Grassley bill to fight meth in rural America wins unanimous passage

WASHINGTON — A bipartisan bill targeting meth breezed through the U-S Senate Monday night that was co-sponsored by Iowa Senator Chuck Grassley and California Democrat Dianne Feinstein.

Grassley, a Republican, says the bill aims to bring better help to addicts and greater punishment for dealers.  “The bill designates meth as an emerging threat,” Grassley says, “and directs the Office of National Drug Control Policy to develop a nationwide plan to address the rising use of meth.”

Grassley says the legislation, called the Methamphetamine Response Act, aims to fight addiction in rural communities and beef up the government’s ability to fight the drug.  “This bill unanimously passed the Senate last night,” Grassley says. “It’s now up to the House to act so that we can get this bill on the books and prevent more devastation in our communities caused by that poison.”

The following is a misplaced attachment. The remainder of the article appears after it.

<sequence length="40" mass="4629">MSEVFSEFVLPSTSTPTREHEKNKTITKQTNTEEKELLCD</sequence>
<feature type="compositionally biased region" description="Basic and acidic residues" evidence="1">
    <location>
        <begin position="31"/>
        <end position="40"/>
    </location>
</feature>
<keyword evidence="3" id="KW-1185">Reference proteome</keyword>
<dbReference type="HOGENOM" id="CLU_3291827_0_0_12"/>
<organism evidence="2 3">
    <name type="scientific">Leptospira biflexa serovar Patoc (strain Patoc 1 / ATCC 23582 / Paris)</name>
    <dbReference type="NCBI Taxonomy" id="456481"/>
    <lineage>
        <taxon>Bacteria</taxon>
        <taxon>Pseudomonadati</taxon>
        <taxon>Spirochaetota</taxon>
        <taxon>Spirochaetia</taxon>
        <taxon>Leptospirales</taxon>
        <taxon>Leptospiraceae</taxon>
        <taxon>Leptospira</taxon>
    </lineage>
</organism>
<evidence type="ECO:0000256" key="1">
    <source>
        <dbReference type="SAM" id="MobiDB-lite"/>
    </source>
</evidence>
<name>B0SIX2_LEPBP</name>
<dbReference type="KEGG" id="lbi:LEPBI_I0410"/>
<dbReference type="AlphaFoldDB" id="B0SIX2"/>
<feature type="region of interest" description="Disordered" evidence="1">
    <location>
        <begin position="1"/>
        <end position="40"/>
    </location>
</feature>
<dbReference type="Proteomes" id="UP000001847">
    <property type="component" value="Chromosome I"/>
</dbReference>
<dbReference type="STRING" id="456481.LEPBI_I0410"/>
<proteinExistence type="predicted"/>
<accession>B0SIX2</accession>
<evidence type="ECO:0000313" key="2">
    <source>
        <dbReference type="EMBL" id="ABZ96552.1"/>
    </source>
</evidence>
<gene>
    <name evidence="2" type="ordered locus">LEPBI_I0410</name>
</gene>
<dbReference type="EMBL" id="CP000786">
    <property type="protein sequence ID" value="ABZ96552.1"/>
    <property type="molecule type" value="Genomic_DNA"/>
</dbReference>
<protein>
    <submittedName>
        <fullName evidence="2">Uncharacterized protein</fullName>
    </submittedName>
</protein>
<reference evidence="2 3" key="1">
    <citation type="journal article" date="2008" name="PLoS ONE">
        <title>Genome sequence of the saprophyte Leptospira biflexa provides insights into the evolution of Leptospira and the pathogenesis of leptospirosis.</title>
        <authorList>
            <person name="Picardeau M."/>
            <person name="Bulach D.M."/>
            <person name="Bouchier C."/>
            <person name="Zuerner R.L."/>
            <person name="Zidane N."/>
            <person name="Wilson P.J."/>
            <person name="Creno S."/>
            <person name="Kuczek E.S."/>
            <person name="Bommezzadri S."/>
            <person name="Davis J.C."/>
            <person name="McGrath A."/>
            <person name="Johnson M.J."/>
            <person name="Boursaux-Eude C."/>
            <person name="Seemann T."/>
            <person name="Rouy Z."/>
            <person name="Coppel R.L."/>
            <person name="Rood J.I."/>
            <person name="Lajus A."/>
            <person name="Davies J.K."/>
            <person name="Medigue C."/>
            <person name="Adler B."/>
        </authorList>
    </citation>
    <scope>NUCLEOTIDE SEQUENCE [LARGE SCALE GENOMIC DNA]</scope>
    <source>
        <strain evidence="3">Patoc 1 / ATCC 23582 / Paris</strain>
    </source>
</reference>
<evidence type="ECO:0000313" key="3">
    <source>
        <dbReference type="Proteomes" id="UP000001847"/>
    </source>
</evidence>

Opioids and fentanyl are getting a lot of national attention, according to Grassley, because those highly addictive substances are “flooding across the Southern border” and they keep evolving to stay ahead of law enforcement. While opioids are a big worry, he says meth is also a primary concern.  “This drug is not new, however drug traffickers are finding new and harmful ways to increase methamphetamine’s potency and distribution,” Grassley says, “and obviously, this is spiking overdose rates.”

A state report found the number of overdose deaths in Iowa in 2020 from opioids, like fentanyl, and stimulants such as meth, hit a record high of 369. That death rate is up almost 18-percent from the previous year.